ADAMS Nearly five months after a fall left him unable to move, eat or even breathe independently, Nicholas D. Coburn was welcomed home to the village Friday by a surprise contingent of his family and friends.
More than 50 people lined the streets outside his familys Grange Avenue home on Friday afternoon, mobbing the familys vehicle as it pulled into the driveway.
I dont know what to say, Mr. Coburn said, after he was helped from the vehicle into a wheelchair.
Lori L. Coburn, his mother, held back tears as she thanked the group for coming. It was a long ride home, she said of the first part of his difficult recovery, which has kept him away from home in several hospitals.
The dramatic progress of his recovery was evident Friday. Despite having no movement in his lower extremities, Mr. Coburn, 30, was able to speak, and with limited use of his right hand, managed to reach out and touch his children, Madison, 7, and Cohen, 2.
Mr. Coburn, who fractured his neck and shattered his hip in a car accident three years ago, fell down a flight of stairs and broke his neck at his village home Jan. 26 when his hip gave out. Complications following the fall left him paralyzed.
His recovery since the fall has included stays at Samaritan Medical Center, Watertown, Upstate Medical University, Syracuse, and Sunnyview Rehabilitation Hospital, Schenectady.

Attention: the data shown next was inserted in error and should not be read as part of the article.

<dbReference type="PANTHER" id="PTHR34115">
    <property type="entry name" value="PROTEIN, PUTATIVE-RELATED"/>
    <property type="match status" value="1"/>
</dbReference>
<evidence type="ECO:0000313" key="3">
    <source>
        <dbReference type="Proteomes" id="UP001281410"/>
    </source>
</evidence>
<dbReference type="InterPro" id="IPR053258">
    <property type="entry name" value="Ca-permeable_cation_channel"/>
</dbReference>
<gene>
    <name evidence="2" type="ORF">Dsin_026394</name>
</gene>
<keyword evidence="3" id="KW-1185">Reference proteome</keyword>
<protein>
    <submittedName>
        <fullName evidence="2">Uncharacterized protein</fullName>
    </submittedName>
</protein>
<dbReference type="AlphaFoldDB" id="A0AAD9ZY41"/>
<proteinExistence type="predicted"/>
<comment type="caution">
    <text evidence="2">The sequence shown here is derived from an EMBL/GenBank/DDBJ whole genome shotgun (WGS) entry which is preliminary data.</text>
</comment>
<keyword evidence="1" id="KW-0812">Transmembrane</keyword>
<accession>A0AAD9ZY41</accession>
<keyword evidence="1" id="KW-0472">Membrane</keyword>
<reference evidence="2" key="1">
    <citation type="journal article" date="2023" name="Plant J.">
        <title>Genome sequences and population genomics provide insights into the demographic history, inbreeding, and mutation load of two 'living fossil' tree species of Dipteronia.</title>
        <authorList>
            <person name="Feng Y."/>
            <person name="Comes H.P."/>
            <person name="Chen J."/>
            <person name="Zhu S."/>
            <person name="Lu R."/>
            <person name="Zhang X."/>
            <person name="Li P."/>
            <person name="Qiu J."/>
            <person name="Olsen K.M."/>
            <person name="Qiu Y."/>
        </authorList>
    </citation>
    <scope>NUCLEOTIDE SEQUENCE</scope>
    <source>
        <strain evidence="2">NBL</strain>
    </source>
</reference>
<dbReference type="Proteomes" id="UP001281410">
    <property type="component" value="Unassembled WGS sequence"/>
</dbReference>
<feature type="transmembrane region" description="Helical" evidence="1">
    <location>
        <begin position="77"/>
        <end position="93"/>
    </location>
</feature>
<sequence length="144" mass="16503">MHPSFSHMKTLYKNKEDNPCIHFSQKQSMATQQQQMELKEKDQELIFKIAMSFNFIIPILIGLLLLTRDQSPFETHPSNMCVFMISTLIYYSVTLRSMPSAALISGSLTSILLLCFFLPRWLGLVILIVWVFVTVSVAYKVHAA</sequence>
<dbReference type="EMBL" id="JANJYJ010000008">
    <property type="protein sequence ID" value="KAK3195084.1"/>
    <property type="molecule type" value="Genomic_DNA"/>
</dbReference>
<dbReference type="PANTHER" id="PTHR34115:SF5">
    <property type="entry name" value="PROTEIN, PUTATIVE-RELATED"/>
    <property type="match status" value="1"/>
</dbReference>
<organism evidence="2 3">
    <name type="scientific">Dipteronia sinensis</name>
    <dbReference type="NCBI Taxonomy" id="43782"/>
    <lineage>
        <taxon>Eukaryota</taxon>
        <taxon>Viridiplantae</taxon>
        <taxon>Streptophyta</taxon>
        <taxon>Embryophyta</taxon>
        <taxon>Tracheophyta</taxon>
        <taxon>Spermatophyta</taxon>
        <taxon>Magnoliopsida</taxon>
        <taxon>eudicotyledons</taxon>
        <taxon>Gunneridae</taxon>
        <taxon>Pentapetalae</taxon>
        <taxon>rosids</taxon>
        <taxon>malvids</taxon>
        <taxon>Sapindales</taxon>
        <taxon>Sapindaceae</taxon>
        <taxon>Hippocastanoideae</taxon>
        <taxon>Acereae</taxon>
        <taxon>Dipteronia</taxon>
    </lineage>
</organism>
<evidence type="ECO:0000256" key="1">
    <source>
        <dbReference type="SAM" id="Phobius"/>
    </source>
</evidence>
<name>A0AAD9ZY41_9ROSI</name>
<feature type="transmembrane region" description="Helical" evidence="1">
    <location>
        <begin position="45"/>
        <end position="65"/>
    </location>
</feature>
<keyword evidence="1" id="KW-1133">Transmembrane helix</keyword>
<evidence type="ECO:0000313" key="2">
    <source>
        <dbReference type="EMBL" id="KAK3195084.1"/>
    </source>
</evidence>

Youve got to suck it up and do it, Mr. Coburn said of his recovery. Youve got to play the cards youre dealt.
Pulling back his shirt, Mr. Coburn showed scars on the front of his neck and back from his surgeries.
Several in the welcoming group wore shirts with a Superman emblem, a nod to Mr. Coburns resiliency during his recovery since entering the hospital in January. Mr. Coburn wore a Superman shirt and pajama bottoms.
If he lost hope, I dont know where hed be, said Allana R. Weeks, a high school friend of Mr. Coburn.
While hospitalized, Mr. Coburn saw a large outpouring of support, with friends coming from as far as North Carolina and Arizona to visit him.
If any of us were in the same situation, hed be there for us, Ms. Weeks said.
Mr. Coburns younger brother, Jordan J., said he was glad his brother is closer to home.
Im happy to help take care of him, he said. He always kept an eye out for me, and now its the other way around.
Despite the progress he has already made, Mrs. Coburn, a Watertown Daily Times employee, said her son had more recovering to do. The diagnosis of incomplete paralysis means more feeling could return within the next year and a half, leaving a small possibility Mr. Coburn could walk again.
In the meantime, the Coburns home has been renovated to accommodate him, including a ramp in front and a cleared first-floor room that will become his bedroom.
Mr. Coburn said he remained hopeful he could walk again.
Just keep trying, and never give up, he said.